What do you want to be when you retire?

The idea of retirement is different for everyone, but increasingly, work is creeping its way back into many people’s retirement plans – and not just because of the effect of the recent market downturn on portfolios.

According to a recent report by the Gandalf Group for advertising agency Bensimon Byrne, only 1/3 of current working Canadians expect a retirement without work, with 56% of those surveyed between the ages of 50 and 64 saying that they will continue to work part-time in either the same or a different line of work.1

The main reasons for working part-time during retirement include the need for income, as well as the desire to do something different and to stay productive says Steve McLellan, Chief Executive Officer of the Saskatchewan Chamber of Commerce, which is part of a pilot project called Third Quarter, aimed at connecting third quarter Canadians (ages 50 to 64) with new and continuing job and career opportunities.

“This is a generation of people who are too young and too healthy to sit back and do nothing, so they physically need to keep active, they want to be engaged in the business community,” he says.

Part-time work in retirement can include anything from continuing your career through consulting or freelance work, to something completely different: working at the local golf course, library or retail store, for example.

“We often used to say when we were kids, ‘what do we want to be when we grow up?’, now the comment is, ‘what do you want to do when you retire?'” says Randy Markewich, who retired in 2008 after 35 years of working for the City of Regina.

After 3 months of being retired, Markewich explains that he began to miss interacting with people and keeping busy.

“I still wanted to feel useful,” he says, “I wanted something that was less stressful, the contact with people was really important to me,” he says.

After considering working part-time in a completely different area, he has since picked up 3 part-time jobs in line with his background, that he says came about as a matter of fluke and timing. This includes working as Federal Returning Officer for his electoral district, an opportunity on the Saskatchewan Municipal Board, and as a community co-ordinator for the Third Quarter project.

“For me, it’s a happy time, actually, I feel good and I really feel positive about life and I just feel like I’m adding value, and that I’m contributing, and I feel like I’m still in the game,” he says.

Another Ontario-based retiree now in his 80s who made the decision to take on occasional consulting work earlier in his retirement also noted that the biggest advantages to working part-time are a sense of “you can still do the job,” and that you are appreciated for your ability.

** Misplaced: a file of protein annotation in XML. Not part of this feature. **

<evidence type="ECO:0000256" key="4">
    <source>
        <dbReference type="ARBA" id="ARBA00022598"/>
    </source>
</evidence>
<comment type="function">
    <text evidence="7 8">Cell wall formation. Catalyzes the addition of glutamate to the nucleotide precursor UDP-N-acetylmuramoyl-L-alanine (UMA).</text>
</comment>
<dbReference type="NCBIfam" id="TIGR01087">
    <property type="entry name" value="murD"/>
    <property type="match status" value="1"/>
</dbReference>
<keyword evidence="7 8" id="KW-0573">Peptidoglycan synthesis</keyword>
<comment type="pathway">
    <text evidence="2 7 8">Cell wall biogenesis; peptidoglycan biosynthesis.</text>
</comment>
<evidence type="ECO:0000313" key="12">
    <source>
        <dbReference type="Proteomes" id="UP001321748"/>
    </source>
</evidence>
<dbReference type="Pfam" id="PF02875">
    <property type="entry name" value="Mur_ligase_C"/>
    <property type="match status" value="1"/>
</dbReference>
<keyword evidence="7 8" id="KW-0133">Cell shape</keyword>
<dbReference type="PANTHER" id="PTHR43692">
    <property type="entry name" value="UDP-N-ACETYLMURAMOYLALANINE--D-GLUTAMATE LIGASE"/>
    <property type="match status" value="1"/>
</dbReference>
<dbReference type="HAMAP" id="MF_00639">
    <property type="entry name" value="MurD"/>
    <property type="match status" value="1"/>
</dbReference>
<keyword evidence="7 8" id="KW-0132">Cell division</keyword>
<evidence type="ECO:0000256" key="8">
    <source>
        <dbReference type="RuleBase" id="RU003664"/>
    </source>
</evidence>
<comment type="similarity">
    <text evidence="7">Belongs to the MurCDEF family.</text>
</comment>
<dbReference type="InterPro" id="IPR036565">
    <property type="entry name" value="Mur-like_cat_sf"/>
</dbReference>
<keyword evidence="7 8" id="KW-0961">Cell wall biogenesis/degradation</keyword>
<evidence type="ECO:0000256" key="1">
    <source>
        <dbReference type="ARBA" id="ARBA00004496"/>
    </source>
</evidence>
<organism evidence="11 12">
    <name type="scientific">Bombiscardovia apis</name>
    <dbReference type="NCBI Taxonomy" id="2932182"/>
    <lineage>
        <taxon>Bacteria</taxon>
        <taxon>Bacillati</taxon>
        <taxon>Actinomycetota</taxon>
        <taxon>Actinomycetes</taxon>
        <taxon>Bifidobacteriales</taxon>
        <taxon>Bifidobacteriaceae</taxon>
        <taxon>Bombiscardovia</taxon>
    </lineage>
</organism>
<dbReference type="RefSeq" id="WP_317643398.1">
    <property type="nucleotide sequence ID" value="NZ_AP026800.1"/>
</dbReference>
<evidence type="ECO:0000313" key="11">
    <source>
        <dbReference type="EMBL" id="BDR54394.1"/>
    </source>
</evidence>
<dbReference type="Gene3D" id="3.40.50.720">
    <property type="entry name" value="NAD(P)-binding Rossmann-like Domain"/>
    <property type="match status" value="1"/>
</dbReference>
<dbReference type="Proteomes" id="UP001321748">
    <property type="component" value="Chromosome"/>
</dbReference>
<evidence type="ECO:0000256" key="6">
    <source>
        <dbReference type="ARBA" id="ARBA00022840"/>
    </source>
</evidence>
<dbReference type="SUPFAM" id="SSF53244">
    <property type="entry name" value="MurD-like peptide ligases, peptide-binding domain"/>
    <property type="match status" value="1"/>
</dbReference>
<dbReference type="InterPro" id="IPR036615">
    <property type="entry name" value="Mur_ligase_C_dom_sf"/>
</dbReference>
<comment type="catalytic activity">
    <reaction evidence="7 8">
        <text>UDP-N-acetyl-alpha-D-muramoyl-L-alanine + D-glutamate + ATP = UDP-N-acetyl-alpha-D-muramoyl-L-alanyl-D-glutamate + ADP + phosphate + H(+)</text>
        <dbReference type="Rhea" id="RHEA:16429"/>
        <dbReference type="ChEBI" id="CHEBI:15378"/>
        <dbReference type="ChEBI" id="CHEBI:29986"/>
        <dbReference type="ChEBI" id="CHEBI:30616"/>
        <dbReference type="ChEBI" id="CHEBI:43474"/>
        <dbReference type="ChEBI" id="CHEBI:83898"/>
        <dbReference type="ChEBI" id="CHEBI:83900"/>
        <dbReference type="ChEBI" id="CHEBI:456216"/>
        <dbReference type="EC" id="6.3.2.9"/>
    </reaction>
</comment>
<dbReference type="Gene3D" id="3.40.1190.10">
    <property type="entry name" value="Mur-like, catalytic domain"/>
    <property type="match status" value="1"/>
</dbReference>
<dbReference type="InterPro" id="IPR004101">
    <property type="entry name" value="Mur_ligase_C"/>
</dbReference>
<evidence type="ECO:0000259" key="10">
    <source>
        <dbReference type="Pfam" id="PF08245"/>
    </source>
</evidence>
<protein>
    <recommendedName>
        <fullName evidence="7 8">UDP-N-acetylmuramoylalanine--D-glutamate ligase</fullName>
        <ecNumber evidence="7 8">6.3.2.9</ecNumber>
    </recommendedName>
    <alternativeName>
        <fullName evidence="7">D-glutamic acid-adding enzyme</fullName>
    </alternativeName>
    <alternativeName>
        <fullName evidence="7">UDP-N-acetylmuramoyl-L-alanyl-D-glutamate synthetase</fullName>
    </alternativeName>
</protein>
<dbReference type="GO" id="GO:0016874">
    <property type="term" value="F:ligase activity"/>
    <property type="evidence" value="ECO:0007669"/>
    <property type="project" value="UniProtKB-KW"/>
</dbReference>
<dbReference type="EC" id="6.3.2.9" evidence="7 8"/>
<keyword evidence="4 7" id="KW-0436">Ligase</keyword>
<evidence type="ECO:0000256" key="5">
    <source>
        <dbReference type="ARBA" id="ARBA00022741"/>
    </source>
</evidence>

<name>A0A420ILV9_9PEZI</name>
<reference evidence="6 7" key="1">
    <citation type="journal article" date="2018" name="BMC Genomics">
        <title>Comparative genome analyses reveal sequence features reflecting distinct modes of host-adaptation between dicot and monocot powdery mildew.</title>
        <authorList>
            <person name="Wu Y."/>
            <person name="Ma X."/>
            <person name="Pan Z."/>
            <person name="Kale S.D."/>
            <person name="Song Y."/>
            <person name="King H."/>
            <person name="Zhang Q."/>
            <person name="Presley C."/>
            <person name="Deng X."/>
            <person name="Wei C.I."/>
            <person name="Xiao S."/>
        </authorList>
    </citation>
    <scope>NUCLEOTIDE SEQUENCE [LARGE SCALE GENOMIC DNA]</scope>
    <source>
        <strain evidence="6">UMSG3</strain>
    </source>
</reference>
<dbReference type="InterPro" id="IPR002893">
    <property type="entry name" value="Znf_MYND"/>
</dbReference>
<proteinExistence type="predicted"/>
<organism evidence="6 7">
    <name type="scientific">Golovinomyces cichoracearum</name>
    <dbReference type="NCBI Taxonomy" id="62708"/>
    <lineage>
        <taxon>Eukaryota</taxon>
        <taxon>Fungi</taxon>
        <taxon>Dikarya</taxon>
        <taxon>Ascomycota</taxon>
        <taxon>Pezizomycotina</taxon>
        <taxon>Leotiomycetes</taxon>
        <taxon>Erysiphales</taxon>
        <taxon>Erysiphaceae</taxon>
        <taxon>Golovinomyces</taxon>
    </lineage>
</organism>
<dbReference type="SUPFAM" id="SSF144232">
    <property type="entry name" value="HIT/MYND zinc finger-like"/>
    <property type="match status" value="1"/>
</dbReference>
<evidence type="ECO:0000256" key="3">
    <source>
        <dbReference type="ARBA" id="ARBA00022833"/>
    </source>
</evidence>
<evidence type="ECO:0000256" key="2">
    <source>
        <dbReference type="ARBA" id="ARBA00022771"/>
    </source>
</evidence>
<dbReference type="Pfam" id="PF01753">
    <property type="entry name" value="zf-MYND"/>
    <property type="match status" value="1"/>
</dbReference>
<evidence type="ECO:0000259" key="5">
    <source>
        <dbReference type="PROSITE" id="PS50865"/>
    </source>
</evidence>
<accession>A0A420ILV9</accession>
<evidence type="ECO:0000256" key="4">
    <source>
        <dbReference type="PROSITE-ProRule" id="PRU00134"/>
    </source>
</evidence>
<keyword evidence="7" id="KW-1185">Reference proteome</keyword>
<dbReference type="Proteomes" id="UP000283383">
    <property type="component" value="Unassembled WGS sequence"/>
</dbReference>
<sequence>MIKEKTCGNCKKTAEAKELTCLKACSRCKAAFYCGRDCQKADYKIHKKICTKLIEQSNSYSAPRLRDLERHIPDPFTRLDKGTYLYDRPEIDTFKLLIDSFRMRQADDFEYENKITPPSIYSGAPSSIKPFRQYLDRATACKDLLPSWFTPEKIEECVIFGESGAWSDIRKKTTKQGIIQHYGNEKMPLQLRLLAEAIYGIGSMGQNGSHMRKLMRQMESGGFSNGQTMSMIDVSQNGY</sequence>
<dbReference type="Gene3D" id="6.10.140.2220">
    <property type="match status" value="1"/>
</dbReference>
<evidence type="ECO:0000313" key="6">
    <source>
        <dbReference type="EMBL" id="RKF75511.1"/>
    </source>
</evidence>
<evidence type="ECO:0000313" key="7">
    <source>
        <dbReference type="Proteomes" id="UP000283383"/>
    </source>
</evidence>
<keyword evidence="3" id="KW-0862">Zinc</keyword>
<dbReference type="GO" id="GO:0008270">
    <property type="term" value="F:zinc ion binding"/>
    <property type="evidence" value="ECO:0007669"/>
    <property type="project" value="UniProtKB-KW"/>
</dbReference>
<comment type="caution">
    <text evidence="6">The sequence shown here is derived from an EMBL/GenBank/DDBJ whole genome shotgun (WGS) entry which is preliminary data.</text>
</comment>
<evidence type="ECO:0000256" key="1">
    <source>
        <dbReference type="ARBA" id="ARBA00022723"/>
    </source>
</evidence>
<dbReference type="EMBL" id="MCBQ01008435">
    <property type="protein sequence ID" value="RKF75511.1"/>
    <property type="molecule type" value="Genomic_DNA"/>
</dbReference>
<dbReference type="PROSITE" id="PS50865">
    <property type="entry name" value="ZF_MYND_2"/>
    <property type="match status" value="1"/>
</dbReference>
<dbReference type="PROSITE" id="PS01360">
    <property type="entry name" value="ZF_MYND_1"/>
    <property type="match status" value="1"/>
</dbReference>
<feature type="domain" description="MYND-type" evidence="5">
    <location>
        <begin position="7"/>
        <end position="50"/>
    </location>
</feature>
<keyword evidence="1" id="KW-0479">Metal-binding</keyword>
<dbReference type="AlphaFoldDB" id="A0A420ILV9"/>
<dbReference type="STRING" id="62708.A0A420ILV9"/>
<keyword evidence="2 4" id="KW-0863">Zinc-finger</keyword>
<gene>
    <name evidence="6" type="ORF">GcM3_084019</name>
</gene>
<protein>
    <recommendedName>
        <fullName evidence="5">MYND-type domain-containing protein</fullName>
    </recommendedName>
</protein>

McLellan says many people are also looking at doing something different in terms of retirement work, and service sector positions – grocery stores, hotel work and retail – are popular because of the flexibility of hours and type of job. On the employer side of things, he says many businesses can gain a level of expertise from third quarter people that they can’t buy – things like work ethic and a mentor for the younger workers.

So how can you as a third quarter or retired individual go about finding part-time work? McLellan suggests several tips:

1. Learn the skills of job hunting: Many third quarter people haven’t looked for jobs in a long time, he says. So make sure that your resume is up to speed, accurate and informative.

2. Use the tools that are out there: Spend time searching on sites such as thirdquarter.ca that connect people with job opportunities (in British Columbia, Saskatchewan, Manitoba and Atlantic Canada only), as well as job searching websites to find the types of jobs you’re interested in.

3. Use your personal and professional contacts: Be sure to advertise the fact that you’re looking for something work-wise or volunteer-wise, says McLellan. He suggests sending your resume out to your email list, with a note saying you’re looking to take on part-time work, as some jobs are never advertised.

Photo ©iStockphoto.com/ Daniel Laflor

Article courtesy of Sun Life Financial. Check out My Retirement Café. On it you will find up-to-date information, including managing your money during retirement, tax planning and quality of retirement life topics. Be sure to check out our News & views section for other articles on better ways to manage and help you get the most throughout your retirement.